Abstract

In this paper, mid-wave infrared (MWIR) sensor optimization is provided as a function of the parameter ${F}\lambda /{d}$, where ${F}$ is the ${f}$-number, $\lambda $ is the effective wavelength, and $d $ is the detector pitch. For diffraction limited systems, acquisition range is related to the instantaneous field of view (detector limited operation) when ${F}\lambda /{d} \lt {1}$, and to the optical properties (optics limited operation) when ${F}\lambda /{d} \gt {2}.{0}$. Range performance is a combination of detector and optics resolution limits when ${F}\lambda /{d}$ is in between. When the system is not strictly diffraction or sampling limited, the optimal ${F}\lambda /{d}$ depends on other system component characteristics and conditions. Optical system aberrations affect system resolution and decrease range performance. As background shot noise, dark current shot noise, and read noise increase, range decreases. In the infrared spectral region, atmospheric absorption leads to reemission of thermal energy. The detected reemission creates additional shot noise. Atmospheric attenuation greatly affects MWIR sensor range performance. Next-generation MWIR sensors will have smaller detectors, larger arrays, and better sensitivity to enable ${F}\lambda /{d}$-based optimization. Previous studies ($\Delta T = {4}\;{\rm K}$ for tracked vehicles) suggest that an initial design point is ${F}\lambda /{d} \approx {2}.{0}$. When detecting low contrast targets ($\Delta T \sim {0}.{1}\;{\rm K}$), sensor gain is used to increase the signal for a desired displayed contrast. This gain increases displayed noise and reduces acquisition range. This is typically not an issue for long-wave infrared sensors due to the excess number of photons in the 8–12 µm band but poses a problem for MWIR sensors, which are photon starved. Under such scenarios, the optimum ${F}\lambda /{d}$ appears to be about 1.5 for MWIR sensors. The results here provide reasonable strategies for MWIR system optimization and a direction associated with future MWIR focal plane development.

© 2020 Optical Society of America

1. INTRODUCTION

Numerous infrared system performance analyses have focused on long-wave infrared (LWIR) detector pitch optimization [1,2]. Although the work is similar, those analyses do not address the mid-wave infrared (MWIR) band. The MWIR band is more difficult to understand because it tends to be photon starved for many terrestrial background applications (the LWIR band has plenty of photons). Detailed analysis allows a knowledgeable selection of detector sizes and system implementations.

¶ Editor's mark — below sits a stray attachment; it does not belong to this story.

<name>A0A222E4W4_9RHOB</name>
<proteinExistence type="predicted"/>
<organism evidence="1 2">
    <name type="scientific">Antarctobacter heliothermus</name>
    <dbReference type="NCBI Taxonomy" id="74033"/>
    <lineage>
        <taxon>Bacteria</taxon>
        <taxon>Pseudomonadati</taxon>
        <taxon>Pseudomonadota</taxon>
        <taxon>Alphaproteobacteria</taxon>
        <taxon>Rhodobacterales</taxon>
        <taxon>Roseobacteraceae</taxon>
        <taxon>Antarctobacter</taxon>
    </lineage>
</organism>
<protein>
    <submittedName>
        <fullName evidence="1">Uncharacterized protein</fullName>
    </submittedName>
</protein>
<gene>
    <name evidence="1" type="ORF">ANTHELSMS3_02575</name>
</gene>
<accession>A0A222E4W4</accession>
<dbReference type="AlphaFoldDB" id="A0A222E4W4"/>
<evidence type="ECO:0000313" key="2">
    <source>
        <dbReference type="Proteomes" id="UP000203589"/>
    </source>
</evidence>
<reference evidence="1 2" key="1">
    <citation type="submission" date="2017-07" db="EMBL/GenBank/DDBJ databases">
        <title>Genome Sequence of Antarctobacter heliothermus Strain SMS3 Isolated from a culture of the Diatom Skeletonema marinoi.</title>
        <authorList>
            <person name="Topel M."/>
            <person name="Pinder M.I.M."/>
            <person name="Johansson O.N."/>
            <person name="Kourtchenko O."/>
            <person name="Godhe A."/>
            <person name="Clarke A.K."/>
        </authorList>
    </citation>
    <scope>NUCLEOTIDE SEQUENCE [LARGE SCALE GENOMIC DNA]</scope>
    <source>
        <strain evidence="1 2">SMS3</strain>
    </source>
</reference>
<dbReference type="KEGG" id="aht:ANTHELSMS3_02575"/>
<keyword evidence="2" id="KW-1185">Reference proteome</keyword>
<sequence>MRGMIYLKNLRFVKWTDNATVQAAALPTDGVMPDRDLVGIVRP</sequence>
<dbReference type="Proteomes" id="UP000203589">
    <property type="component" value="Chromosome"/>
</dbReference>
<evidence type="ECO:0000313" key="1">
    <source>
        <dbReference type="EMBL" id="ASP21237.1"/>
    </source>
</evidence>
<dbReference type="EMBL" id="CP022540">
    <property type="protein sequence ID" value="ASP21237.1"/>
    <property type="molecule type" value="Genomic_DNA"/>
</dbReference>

LWIR has long been a historical band that works well for many applications, and in particular, ground combat applications [1,2]. The U.S. Army still uses LWIR in primary targeting sights due to the abundance of photons under different conditions including cold weather, high turbulence, degraded atmosphere, smoke, and dirty battlefield conditions [35]. For an aperture-limited system, a MWIR sensor provides a greater acquisition range than a comparable LWIR sensor under good target and atmospheric conditions (i.e., high altitude). As a result, MWIR has become common for U.S. Air Force and U.S. Navy applications since their fighting environments are not as severe as ground combat. Considering the benefits of MWIR, the U.S. Army is pursuing dual-band (MWIR + LWIR) systems, where the primary benefit of the MWIR channel is that of long-range target identification under good atmospheric conditions.

Small pitch (5–10 µm) LWIR sensors with high pixel count arrays allow imaging of two fields of view without switching optics [610]. The benefit of such systems is the speed in detecting and identifying a target. This approach provides all of the LWIR benefits associated with classical switched optical systems but still does not compete with MWIR targeting range under good conditions. The MWIR large format small pitch approach has largely been ignored by the armed services for tactical applications, but has been studied in the applications of missile launch detection, infrared search and track, infrared countermeasures, and unmanned aerial vehicle detection.

Large format MWIR detectors have been under development for quite a few years for the applications listed above. The “standard” MWIR detector in production and/or under development has 12 µm pitch (Fig. 1). Many of the government laboratories are pushing to an 8 µm pitch, and it is likely that this will be the new standard. Changing the pitch will have significant implications on system design and optimization. Next-generation MWIR sensors will have even smaller detectors and better sensitivity (easily detect $\Delta T = {0}.{1}\;{\rm K}$ targets).